Our attention is now focused on the weekend, a Polar Vortex and a clipper system. The European model has been the lone sailor showing that this system tries to blow up south of Long Island and potentially bring some significant snows to New England. Even the Euro has been a bit fickle with this system however and has yet to provide details with any consistency. Personally I am having doubts about this potential storm. The "PV" can be a very overwhelming feature consisting of very strong winds at jet stream level which often act to guide East Coast systems out to sea before they attain any real strength. Nevertheless, the clipper itself, even without the support of Atlantic moisture, can deliver the mountain a few inches of snow Friday night. It will be a very cold weekend, one of the coldest of the season with well below zero wind chills Saturday and a few nights of well below zero actual temperatures through Monday.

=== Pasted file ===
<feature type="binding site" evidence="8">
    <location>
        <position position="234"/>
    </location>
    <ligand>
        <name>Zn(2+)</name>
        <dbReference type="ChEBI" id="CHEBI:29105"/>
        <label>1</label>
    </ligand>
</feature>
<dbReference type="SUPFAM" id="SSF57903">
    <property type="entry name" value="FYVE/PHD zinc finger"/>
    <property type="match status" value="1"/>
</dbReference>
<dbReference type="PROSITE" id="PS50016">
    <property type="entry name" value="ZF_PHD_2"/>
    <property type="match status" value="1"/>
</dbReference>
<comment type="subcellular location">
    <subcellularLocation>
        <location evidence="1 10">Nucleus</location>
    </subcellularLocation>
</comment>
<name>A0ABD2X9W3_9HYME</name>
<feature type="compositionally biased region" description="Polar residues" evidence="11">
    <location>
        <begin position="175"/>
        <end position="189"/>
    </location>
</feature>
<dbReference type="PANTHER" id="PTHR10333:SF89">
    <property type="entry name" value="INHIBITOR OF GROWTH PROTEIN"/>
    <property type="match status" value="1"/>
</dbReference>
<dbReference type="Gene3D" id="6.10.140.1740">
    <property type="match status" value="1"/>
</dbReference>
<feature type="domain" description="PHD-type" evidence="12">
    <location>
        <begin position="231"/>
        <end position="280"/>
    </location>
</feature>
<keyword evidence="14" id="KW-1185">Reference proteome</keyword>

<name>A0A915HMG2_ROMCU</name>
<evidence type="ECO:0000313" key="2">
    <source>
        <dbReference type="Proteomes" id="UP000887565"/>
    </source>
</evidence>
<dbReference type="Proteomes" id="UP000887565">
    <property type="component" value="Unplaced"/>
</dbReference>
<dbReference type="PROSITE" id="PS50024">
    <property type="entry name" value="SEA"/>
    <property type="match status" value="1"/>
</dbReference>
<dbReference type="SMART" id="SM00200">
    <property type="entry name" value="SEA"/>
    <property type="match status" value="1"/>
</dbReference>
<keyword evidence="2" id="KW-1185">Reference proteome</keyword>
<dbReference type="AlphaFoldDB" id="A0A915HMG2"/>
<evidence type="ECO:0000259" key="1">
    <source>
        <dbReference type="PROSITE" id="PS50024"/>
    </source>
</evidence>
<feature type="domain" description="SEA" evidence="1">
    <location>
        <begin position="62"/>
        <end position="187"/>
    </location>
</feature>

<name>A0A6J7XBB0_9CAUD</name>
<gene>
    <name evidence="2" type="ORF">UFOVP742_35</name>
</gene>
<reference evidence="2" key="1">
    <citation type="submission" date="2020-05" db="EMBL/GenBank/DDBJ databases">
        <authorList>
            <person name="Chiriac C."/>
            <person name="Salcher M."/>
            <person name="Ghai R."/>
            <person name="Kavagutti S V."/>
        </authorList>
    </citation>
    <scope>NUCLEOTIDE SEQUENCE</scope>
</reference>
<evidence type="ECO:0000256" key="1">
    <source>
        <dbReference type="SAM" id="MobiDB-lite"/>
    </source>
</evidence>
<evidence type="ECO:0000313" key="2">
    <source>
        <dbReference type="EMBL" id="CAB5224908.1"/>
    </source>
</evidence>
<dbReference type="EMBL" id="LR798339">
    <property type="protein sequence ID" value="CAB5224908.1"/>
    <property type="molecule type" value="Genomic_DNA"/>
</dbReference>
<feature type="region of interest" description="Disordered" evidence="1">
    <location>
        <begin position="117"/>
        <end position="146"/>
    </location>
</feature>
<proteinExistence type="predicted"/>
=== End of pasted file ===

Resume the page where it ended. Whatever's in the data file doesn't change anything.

We are going to lose the support of the AO in roughly a week and the pattern will transition into a more traditional La Nina looking set-up. A large ridge across the Gulf of Alaska, a trough and unsettled weather over much of the west, warm weather in the southeast U.S. and a big question mark for New England. Actually the question mark relates to what should be a significant weather system that arrives between the 15th and 17th of the month. The breakdown of the "negative AO" opens up the possibility for a non-snow event but its still "to be decided".